The actual story is pretty tortured for the first 3/4 of the book. I didn't ever find myself really caring all that much about Quentin or any of the protagonists. However, the last quarter is a pretty brilliant deconstruction of Narnia (which I still love). I'm not sure the author has truly redeemed Quentin in this book, but the 2nd book is definitely better. I've yet to read the recently released third book. Hopefully it will finally tie up all the loose ends.
HS science teacher.
The characters were extremely unlike-able. The story was a straight rip-off from two much better series. The author owes J.K. Rowling and C. S. Lewis royalties.
I've heard both good and bad things about this book before I got around to reading it so I was really interested in seeing what makes this book tick so to say. After finishing it I was pleased to find a riveting story with very mundane characters with realistic flaws and points of view. I think as readers we can relate to at least one character or another. The only flaw I really saw with this book is its several deviations from the central storyline, it seemed to include things that came off irrelevant but later on in fairness aided the story slightly. With all that aside I'm excited to see where the second book goes and how the authors style of writing and storytelling changes, this seems like a series that may start slow but win the race.
It was boring overall. Not even mildly boring. I could not finish this book type of boring. I got 10.5 hours in and couldn't stand to hear about drunken parties and how droll the characters lives are outside of drinking and partying and how the main character doesn't want to get his head out of the sand and do anything worthwhile with his life.
He is an excellent narrator. I almost kept listening just for his narration. Definitely will be finding other books he has narrated.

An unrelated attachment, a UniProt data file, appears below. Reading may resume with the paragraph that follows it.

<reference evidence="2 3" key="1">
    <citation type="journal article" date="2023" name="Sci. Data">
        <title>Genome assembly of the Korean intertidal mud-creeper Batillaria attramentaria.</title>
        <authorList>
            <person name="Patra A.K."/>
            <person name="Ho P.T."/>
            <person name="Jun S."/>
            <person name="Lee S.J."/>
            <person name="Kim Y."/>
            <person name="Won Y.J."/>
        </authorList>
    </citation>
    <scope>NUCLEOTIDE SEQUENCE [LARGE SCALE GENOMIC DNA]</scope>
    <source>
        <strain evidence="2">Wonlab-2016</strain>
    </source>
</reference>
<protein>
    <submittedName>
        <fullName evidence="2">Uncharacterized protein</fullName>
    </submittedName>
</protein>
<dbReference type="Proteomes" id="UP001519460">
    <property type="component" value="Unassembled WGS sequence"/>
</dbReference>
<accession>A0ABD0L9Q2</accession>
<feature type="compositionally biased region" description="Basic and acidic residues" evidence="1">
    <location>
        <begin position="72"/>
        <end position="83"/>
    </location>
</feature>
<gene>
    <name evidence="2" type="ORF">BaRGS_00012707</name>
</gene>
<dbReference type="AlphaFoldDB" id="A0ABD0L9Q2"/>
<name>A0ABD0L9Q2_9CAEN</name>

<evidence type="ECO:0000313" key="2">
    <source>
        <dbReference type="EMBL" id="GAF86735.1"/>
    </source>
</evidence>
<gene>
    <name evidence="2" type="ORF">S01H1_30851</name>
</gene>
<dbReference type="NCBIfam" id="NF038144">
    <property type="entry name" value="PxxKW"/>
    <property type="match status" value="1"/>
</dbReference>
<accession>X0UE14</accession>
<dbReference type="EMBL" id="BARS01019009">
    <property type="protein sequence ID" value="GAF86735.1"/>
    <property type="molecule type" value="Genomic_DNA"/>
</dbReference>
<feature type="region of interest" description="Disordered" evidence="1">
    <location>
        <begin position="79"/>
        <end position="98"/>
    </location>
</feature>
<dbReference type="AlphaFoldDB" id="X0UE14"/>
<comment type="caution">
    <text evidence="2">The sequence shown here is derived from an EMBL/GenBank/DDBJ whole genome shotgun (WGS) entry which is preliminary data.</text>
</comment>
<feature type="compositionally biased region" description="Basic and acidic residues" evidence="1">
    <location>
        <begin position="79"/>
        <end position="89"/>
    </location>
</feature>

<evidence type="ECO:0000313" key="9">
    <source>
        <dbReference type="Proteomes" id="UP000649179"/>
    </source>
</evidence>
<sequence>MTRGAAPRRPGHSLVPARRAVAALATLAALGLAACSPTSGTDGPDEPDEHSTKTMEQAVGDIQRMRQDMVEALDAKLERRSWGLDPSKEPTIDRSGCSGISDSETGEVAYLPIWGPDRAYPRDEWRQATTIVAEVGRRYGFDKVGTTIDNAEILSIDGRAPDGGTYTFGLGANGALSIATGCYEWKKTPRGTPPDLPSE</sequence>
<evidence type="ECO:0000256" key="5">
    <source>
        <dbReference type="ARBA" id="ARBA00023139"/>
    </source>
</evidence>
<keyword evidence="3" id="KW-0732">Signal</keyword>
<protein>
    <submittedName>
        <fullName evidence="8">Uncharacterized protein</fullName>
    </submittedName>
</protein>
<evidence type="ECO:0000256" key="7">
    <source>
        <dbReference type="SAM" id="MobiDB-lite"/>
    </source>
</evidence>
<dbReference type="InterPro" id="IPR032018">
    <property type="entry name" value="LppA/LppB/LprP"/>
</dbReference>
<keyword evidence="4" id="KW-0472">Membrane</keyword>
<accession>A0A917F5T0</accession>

Initial Interest, Annoyance, Disappointment, Boredom.
My boyfriend got me interested in this book because of the show on scifi. I never -ever- thought I would say it. The TV show is better than the book. I feel sacrilegious even saying that. At least the TV show has multiple points of view and is -interesting-. I picked up the book because I figured, if the TV show is this awesome... how much better will the book be! Boy was I sadly mistaken. ; ; /sad
Love every genre - read a book every 2 weeks or so- I mix between business books, classics, modern fiction, and biographies
This book tried to be way too many things. It felt at first like young adult then magic then something out of Leaving Loss Vegas- all mixed in with a huge amount of unfinished plot lines. The narrator is really the only good thing about the book.
The narrator drove me insane because he pronounces the letter "w" in that horrid fashion that Family Guy so memorably mocked. The book was great otherwise, a bit slow in parts, and Quentin is unlike able as a character, but I think that's some of what makes it a good book.
Two major things disappointed me about this book--so strong was the was the first that I couldn't finish it--and I really tried. My sisters, both avid readers, couldn't get through the book either.
First, the characters lacked depth and were completely unlikeable. At no point did the main character think of anything beyond himself. He imagines how his former friends must be without him, but only to feed his self-pity or self-importance.
Second, the plot was missing. It felt like I was listening to a diary. Diary of a self-centered, stereo-typed millennial brat failing to grow into an actual functioning adult.
My next listen was Brotherhood in Death by J.D. Robbs, a futuristic mystery novel with a plot and character development. I recommend the entire series to anyone looking for quick, fun books.
Solid reading, but his voice is a bit monotonous.
I'd cut the main character and probably Elliot and most of the students, which really means that this whole story needs some work.